We were headed back toward Austin's Class Charlie airspace from our demo flight out to the west in a Commander 115, though it wasn't just any Commander 115. At the time it was the only one like it in the world. The frequency was pretty quiet. We were at 5,500 feet, about 25 miles out when one of the Austin Approach controllers gave us a call, "N115CE, say type of aircraft." "N115CE is a Commander 115."
"Uh, roger, is that a single-engine or a twin-engine aircraft?"
Then I got it. "Austin, N115CE is a single-engine Commander, but it's got a big engine, a Lycoming IO-580 in it. It's a new STC. This is the first one out there."
"Well, that sounds pretty cool," he came back on, completely forgetting about the AIM terminology for the moment, as I was. "I was wondering," he explained, "because you were doing 180 knots in level flight just a bit ago." (The controller, of course, was seeing our ground speed on his radar display. Our actual true airspeed was closer to 175, but he knew there was almost no wind, meaning that we were going fast. In his words, "cool.")
It's not very often that an STC can transform a nearly 40-year-old design into an airplane that's competitive with the latest new models, but that's exactly what the Super Commander conversion, which earned FAA approval late last year, looks capable of doing.
The promise of the upgrade is impressive. Replacing the existing Lycoming IO-540 in the 114/115 with the IO-580 adds at least 60 horsepower to the equation (though in fact, possibly much more) and gives the airplane the kind of cruise speed and climb performance that Commander owners have dreamt of for years.
A Complicated History
One of the more curious high-performance singles in the past four decades, the in-and-out-of-production Commander has been in many ways one of the most promising, too. There's a lot to love about the airplane. It's roomy, it's got nice flying manners and many of the models came from the factory well equipped and with fine interiors.
But the biggest downside is a tough one to overcome: It's always been too slow, and it gained that reputation long before the advent of Cirrus and Columbia singles, airplanes that both get a lot more performance from a similar sized airframe without retractable gear. Various normally aspirated models of the Commander 114 and 115 listed book cruise figures as high as 160 knots true, but those figures have always seemed really optimistic, especially on the earlier airplanes. Rockwell launched the first Commander single in the late '60s when it announced the development of the Commander 112 (along with a fixed-gear version, the little produced Commander 111). Powered by a 200 hp Lycoming four-cylinder engine, the 112 gave its owners a big cabin, which came in handy given the airplane's leisurely cruise and climb speeds.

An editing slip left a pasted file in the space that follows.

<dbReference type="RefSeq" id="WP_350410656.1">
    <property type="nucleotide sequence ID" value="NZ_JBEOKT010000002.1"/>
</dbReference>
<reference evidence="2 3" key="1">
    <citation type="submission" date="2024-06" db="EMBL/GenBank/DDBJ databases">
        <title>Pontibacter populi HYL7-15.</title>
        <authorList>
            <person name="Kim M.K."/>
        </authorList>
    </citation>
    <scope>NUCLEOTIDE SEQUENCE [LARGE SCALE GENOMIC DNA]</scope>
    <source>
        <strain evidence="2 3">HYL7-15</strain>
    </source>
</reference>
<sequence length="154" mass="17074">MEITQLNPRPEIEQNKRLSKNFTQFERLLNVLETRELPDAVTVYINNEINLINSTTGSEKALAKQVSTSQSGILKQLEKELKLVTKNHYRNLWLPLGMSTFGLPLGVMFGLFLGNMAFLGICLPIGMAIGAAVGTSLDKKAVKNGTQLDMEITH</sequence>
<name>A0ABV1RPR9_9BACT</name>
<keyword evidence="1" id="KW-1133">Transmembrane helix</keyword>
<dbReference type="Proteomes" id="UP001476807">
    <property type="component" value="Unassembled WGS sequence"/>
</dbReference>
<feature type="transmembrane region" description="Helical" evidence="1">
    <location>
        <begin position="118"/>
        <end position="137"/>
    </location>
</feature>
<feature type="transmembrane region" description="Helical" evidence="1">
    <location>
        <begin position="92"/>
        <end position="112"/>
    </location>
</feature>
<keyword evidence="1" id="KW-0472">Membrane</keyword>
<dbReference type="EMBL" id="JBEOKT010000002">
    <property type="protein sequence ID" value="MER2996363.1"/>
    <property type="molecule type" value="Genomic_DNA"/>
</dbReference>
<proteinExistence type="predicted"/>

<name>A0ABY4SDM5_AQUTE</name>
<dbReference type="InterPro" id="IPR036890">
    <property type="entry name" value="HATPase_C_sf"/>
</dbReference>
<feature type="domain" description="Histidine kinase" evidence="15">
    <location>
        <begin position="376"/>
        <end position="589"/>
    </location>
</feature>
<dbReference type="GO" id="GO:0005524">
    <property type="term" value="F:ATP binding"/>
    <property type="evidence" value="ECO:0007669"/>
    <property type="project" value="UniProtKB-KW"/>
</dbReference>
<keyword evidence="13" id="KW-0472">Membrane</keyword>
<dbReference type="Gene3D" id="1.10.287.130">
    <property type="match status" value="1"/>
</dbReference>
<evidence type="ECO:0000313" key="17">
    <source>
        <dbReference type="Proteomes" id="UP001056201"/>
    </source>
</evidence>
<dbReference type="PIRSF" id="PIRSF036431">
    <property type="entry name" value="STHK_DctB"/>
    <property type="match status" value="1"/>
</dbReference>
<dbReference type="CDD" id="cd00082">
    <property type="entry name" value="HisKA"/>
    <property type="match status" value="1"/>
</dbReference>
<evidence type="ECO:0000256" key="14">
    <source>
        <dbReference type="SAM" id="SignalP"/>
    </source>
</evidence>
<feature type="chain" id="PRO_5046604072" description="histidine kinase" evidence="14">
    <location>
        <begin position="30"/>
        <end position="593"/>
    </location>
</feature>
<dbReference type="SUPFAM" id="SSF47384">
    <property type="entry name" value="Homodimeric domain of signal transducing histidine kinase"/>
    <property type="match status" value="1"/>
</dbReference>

The design got a much needed power boost in 1976 when Rockwell introduced the model 114, powered by a 260 hp six-cylinder Lycoming IO-540. Rockwell stopped building the airplanes in 1979, after having built around 1,000 in all.
In 1988 a new company, Commander Aircraft Company, bought the program and set up shop in Oklahoma, where it earned approval in 1992 for the improved 114B and, later, the turbocharged 114TC, incorporating a multitude of improvements. Later, it updated the models even more under the same type certificate as the 115 and 115TC. Neither airplane enjoyed much market success, and the company went bankrupt a few years ago after building around 200 airplanes. Its assets were acquired by yet another company, Commander Premier Aircraft Corporation (CPAC), which was formed by a group of more than 50 Commander owners, who were interested, for obvious reasons, in keeping replacement parts available. Since then CPAC has relocated to Cape Girardeau, Missouri, and is initially selling parts for existing Commanders, though it intends to relaunch production of the 115 later this year.
An Engine in Search of an Airplane, and Vice Versa
The Super Commander conversion is the brainchild of Jim Richards, who founded Aerodyme Corporation, a Burlington, Vermont, maintenance and repair facility, back in 2001. Richards' personal airplane at the time was a 1977 Commander 114, and owning it made him think the two exact things that countless other Commander owners have thought: One, "Isn't this a nice airplane," and two, "Wouldn't it be nice if it were faster?"
The search for a way to do that became Richards' goal, and as chance would have it, that quest dovetailed perfectly with Lycoming's desire to find a home for its big-bore six-cylinder engine, the IO-580.
Now the IO-580 started life ignominiously, as the chosen engine for Cessna's new 206 Stationair piston single. Only there were problems. The engine was late, which held up Cessna's launch, and once it did get engines, Cessna found problems with the cylinders. To avoid what it feared would be further development delays, it decided to scuttle the IO-580 selection, instead opting for the tried-and-true IO-540, which still powers the 206 today.
More than five years down the road, the IO-580, its issues apparently all ironed out, is installed in just a handful of aerobatic airplanes. Richards saw real possibilities with the 580, which delivers 320 horsepower, because the engine is very close in size to the IO-540. And Lycoming was an ideal partner, in part because it was looking for a home for the engine, which had languished since the loss of the Stationair program and in part because, according to Richards, it still believes strongly in the product.